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Correct diabetes diet

Part 1: Healthy Carbs

You will have realised that carbohydrates are not suitable foods for diabetics; they are your major enemy in the battle against both diabetes and overweight. For this reason foods for diabetics must limit intake of carbohydrates.

If you are diabetic, whether type-1 or type-2, I suggest a limit of around 30 grams of carbohydrate a day.

Diabetes affects different people in different ways, depending on their degree of diabetic complication, but, while different amounts of carbs may be eaten for this reason, the types of foods for diabetics eat and to avoid is the same for all.
Below are lists of foods to avoid, and foods to eat. Below those are two lists of fruit and vegetables which give quantities that provide 10 grams or 5 grams of carbs. These lists are by no means exhaustive. They are here to help you to decide what and how much you can eat to eat to manage your condition.

NOTE that the lists do not mention nuts. This is because nuts generally come in packets which list their carb content. The 'nuts' to beware of are peanuts as these are not true nuts, but legumes (like peas and beans) and have a higher ratio of carbs to protein and fat.


Below is a list of foods for diabetics to avoid. Some will be obvious - others less so.

  • Sugar and artificial sweeteners, including honey. The only allowed sweetener is stevia. (Sugar is a problem as it is addictive. I suggest you cut down gradually until you can do without. The other option is to go 'cold turkey' and stop it altogether. This will give you withdrawal symptoms, just like stopping any other addictive drug. But this will wear off within about two weeks.)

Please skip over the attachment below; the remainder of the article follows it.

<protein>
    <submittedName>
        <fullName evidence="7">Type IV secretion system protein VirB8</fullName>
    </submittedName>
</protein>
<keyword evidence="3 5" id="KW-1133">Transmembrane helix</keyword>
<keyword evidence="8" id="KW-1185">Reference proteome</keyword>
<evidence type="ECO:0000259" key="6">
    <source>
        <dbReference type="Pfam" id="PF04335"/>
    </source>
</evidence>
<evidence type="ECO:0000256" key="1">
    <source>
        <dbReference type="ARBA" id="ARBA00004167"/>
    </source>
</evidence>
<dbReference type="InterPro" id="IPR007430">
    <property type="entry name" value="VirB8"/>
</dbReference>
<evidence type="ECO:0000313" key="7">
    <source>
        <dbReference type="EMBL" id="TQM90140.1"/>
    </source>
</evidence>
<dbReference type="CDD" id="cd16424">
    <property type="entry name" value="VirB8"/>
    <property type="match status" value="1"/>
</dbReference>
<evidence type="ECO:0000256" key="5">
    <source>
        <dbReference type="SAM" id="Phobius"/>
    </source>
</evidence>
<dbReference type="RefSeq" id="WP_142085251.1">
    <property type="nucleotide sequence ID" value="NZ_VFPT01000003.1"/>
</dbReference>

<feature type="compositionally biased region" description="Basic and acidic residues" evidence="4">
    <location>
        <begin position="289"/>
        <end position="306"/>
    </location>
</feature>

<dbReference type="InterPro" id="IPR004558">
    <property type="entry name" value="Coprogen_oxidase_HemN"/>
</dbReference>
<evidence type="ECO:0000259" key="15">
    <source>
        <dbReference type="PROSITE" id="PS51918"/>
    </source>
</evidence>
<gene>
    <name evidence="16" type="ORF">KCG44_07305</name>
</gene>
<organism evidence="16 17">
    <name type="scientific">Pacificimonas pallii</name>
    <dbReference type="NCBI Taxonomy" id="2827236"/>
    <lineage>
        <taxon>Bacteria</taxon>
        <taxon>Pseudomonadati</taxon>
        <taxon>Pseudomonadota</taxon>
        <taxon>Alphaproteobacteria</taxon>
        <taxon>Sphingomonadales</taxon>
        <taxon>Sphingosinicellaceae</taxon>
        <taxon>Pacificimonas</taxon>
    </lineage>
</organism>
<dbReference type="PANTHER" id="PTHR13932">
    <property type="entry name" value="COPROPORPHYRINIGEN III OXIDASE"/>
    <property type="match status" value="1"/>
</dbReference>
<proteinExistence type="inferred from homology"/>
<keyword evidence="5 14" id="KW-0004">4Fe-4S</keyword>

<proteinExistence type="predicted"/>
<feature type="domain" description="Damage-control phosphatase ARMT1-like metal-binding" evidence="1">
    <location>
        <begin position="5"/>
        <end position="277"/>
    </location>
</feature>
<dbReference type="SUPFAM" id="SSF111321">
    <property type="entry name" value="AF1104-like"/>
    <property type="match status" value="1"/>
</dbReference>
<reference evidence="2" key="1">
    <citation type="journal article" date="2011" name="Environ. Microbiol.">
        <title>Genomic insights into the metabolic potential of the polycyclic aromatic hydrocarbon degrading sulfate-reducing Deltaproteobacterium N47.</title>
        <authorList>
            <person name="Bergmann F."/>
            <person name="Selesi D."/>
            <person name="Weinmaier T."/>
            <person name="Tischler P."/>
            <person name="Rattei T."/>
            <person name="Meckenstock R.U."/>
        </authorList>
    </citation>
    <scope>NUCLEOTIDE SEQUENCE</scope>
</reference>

• Sweets and chocolates, including so-called sugar-free types. (If you want a chocolate treat, say once a week, then eat Continental dark chocolate with 70% or more cocoa solids, not the British stuff where sugar is the first named ingredient.)

  • Foods which contain significant proportions of things whose ingredients end in -ol or -ose as these are sugars (the only exception is cellulose, which is a form of dietary fibre)

  • "Diet" and "sugar-free" foods (except sugar-free jelly)

  • Grains and foods made from them: wheat, rye, barley, corn, rice, bread, pasta, pastry, cakes, biscuits, pies, tarts, breakfast cereals, et cetera.

  • Starchy vegetables: potatoes and parsnips in particular; and go easy with beet, carrots, peas, beans, et cetera and packets of mixed vegetables which might contain them

  • Beans with the exception of runner beans

  • Milk (except in small quantities)

  • Sweetened, fruit and low-fat yogurts

  • Cottage cheese (except in small amounts)
  • Beware of commercially packaged foods such as TV dinners, "lean" or "light" in particular, and fast foods, snack foods and "health foods".

  • Fruit juices, as these are much higher in carbs than fresh fruit. (If you like fruit juices as a drink, dilute about 1 part fruit juice with 2-4 parts water.)

But there are plenty of carb-containing foods that diabetics can eat. These are the ones that do not contain concentrated carbs.

On the next two pages are two tables of commonly available vegetables and fruit. These list the amount of each food that gives either or 5grams of carb in the case of vegetables, or 10 grams of carb for fruit.

Use these tables to determine how much of each you can eat.

I suggest that you print them out and keep them handy as an easy reference.

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Last updated 23 January 2009

Disclaimer: The Diabetes Diet website should be used to support rather than replace medical advice advocated by physicians.

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